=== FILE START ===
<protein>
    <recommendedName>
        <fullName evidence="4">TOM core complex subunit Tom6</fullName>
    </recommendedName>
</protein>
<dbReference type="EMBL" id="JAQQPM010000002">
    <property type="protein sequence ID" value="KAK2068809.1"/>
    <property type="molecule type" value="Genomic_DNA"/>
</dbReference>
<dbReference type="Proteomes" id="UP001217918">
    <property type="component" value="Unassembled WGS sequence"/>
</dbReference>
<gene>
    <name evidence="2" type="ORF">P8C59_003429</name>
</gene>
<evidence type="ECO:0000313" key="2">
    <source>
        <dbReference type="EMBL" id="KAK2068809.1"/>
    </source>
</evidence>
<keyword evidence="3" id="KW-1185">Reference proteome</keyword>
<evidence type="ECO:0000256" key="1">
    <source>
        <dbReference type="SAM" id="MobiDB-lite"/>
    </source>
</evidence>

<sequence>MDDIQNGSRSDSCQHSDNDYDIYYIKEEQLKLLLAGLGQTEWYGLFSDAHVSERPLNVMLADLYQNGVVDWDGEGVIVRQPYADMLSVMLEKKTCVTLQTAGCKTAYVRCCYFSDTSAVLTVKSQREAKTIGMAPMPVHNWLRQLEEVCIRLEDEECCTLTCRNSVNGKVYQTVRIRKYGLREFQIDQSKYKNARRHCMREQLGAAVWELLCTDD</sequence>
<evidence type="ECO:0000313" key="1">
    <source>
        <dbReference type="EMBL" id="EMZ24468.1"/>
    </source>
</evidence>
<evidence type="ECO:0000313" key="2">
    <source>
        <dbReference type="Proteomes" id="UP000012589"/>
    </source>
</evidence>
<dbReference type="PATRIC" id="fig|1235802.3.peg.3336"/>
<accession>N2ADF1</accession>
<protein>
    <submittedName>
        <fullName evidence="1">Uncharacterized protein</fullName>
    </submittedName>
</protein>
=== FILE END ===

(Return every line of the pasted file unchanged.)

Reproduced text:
<protein>
    <recommendedName>
        <fullName evidence="4">TOM core complex subunit Tom6</fullName>
    </recommendedName>
</protein>
<dbReference type="EMBL" id="JAQQPM010000002">
    <property type="protein sequence ID" value="KAK2068809.1"/>
    <property type="molecule type" value="Genomic_DNA"/>
</dbReference>
<dbReference type="Proteomes" id="UP001217918">
    <property type="component" value="Unassembled WGS sequence"/>
</dbReference>
<gene>
    <name evidence="2" type="ORF">P8C59_003429</name>
</gene>
<evidence type="ECO:0000313" key="2">
    <source>
        <dbReference type="EMBL" id="KAK2068809.1"/>
    </source>
</evidence>
<keyword evidence="3" id="KW-1185">Reference proteome</keyword>
<evidence type="ECO:0000256" key="1">
    <source>
        <dbReference type="SAM" id="MobiDB-lite"/>
    </source>
</evidence>

<sequence>MDDIQNGSRSDSCQHSDNDYDIYYIKEEQLKLLLAGLGQTEWYGLFSDAHVSERPLNVMLADLYQNGVVDWDGEGVIVRQPYADMLSVMLEKKTCVTLQTAGCKTAYVRCCYFSDTSAVLTVKSQREAKTIGMAPMPVHNWLRQLEEVCIRLEDEECCTLTCRNSVNGKVYQTVRIRKYGLREFQIDQSKYKNARRHCMREQLGAAVWELLCTDD</sequence>
<evidence type="ECO:0000313" key="1">
    <source>
        <dbReference type="EMBL" id="EMZ24468.1"/>
    </source>
</evidence>
<evidence type="ECO:0000313" key="2">
    <source>
        <dbReference type="Proteomes" id="UP000012589"/>
    </source>
</evidence>
<dbReference type="PATRIC" id="fig|1235802.3.peg.3336"/>
<accession>N2ADF1</accession>
<protein>
    <submittedName>
        <fullName evidence="1">Uncharacterized protein</fullName>
    </submittedName>
</protein>